Canada enjoyed an economic and fiscal renaissance starting in the mid-1990s that lasted more than a decade.
An "implicit tax" is implicit only in the sense that it doesn’t officially appear in the income tax code.
What are the top three business/economic issues federal parties should be addressing in the current federal campaign?
With a relatively weak Canadian economy, depressed commodity prices and the myriad of international economic issues (i.e. uncertainty in China), federal parties should offer solutions to the economic storm clouds on the horizon.
As everyone from the Manitoba-Ontario border to Tofino knows, the local and provincial economies, which depend on resource extraction, have slowed.
When French President Francois Hollande visited Canada recently, one hopes the Gallic leader looked around. If he did, he would have noticed a stark difference in the economic opportunities between the two countries with the advantages mostly on this side of the Atlantic.
Canadian headlines about government deficits and debt can be dizzying and hard for people to grasp. A few billion here and several billion there and the natural response is for one’s eyes to glaze over in despair. But the increasing government debt has tangible and immediate consequences that affect Canadian families today and into the future.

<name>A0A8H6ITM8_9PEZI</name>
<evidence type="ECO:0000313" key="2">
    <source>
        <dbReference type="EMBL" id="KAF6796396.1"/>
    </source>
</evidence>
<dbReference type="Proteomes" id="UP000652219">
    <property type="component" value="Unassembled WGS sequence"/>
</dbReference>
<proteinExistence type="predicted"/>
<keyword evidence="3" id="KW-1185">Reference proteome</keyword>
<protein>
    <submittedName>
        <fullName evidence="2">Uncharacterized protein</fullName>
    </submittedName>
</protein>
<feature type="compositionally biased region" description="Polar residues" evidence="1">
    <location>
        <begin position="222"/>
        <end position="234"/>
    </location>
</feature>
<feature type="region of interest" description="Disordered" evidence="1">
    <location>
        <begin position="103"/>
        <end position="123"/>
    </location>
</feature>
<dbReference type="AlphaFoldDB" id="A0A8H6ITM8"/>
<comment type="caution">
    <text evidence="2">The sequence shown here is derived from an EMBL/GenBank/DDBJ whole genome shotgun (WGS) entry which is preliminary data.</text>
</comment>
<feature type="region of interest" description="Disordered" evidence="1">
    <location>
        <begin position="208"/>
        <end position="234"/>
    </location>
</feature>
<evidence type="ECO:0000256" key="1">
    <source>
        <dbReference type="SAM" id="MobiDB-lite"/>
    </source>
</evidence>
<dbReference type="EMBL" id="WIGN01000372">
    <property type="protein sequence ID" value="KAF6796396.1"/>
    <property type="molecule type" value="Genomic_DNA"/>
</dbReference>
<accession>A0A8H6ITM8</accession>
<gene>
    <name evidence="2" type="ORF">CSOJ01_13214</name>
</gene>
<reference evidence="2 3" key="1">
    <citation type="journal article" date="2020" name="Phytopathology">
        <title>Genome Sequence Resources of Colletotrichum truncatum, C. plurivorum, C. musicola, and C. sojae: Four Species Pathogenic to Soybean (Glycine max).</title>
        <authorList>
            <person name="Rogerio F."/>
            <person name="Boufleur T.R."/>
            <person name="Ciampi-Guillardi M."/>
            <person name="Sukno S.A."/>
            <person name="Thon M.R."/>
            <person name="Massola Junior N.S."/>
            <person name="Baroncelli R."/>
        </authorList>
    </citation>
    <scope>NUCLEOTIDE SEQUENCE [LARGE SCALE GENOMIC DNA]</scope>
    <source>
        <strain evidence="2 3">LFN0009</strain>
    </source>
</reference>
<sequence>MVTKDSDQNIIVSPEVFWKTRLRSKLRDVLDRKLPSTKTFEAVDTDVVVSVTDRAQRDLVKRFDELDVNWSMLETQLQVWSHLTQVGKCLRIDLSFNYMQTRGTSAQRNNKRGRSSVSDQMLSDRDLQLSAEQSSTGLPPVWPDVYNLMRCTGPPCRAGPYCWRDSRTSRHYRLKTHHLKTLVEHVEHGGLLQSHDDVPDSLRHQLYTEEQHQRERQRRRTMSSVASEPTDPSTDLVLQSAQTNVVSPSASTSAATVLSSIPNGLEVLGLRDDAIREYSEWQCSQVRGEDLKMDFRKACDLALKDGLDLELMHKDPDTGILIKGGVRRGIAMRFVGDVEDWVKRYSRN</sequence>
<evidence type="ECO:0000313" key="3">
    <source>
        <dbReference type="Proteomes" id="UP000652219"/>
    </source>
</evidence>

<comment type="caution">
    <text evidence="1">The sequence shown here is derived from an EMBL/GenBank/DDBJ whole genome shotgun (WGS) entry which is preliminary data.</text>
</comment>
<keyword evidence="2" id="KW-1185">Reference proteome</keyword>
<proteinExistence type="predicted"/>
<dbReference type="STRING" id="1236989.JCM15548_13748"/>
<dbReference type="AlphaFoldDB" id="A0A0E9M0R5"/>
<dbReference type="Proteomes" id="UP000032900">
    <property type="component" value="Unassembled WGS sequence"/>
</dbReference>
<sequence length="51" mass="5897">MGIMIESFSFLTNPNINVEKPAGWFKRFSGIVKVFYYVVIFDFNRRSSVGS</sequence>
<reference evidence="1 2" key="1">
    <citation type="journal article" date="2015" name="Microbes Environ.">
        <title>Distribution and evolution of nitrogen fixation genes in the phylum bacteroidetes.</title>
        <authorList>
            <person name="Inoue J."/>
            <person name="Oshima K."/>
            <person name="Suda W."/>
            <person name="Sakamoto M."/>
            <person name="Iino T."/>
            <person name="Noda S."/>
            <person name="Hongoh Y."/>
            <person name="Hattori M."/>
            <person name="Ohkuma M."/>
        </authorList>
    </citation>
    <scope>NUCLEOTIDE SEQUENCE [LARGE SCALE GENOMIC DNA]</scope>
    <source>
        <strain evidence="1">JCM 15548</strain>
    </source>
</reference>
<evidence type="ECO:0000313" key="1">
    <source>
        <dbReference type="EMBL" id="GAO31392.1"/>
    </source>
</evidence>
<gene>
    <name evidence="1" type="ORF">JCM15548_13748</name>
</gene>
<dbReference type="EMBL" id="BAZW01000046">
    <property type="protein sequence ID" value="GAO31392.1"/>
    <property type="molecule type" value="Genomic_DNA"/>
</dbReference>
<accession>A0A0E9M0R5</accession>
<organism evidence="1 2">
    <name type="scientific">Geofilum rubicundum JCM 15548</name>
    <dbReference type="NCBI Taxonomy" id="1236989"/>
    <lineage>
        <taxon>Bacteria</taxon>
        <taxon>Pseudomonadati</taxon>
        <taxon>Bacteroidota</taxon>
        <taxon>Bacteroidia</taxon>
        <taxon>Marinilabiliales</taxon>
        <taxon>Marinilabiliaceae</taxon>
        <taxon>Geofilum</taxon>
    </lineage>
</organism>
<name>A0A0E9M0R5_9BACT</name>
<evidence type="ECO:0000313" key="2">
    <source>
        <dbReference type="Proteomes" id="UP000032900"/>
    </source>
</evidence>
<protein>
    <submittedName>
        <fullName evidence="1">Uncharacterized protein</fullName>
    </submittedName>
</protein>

Lost in the current flurry of Ontarios election campaign is the one key issue facing the province, and indeed all of Canada: Ontarios laggard economic performance is dragging down the national economy.
No normal person pays close attention to who is "in" or "out" as finance minister, and that's a good thing. It means the politician in question has avoided messing up the lives of ordinary Canadians. Still, their actions can and do matter, for better or worse.
Recently, Green Party leader Elizabeth May orchestrated an open letter to United States Secretary of State John Kerry, urging the U.S. to reject the Keystone XL pipeline. In her note, Ms. May states that she sent Mr. Kerry "4 facts about Keystone XL." Unfortunately, two of Ms. May's facts aren't actually facts, and two of her facts are so lacking in context as to constitute merely factoids.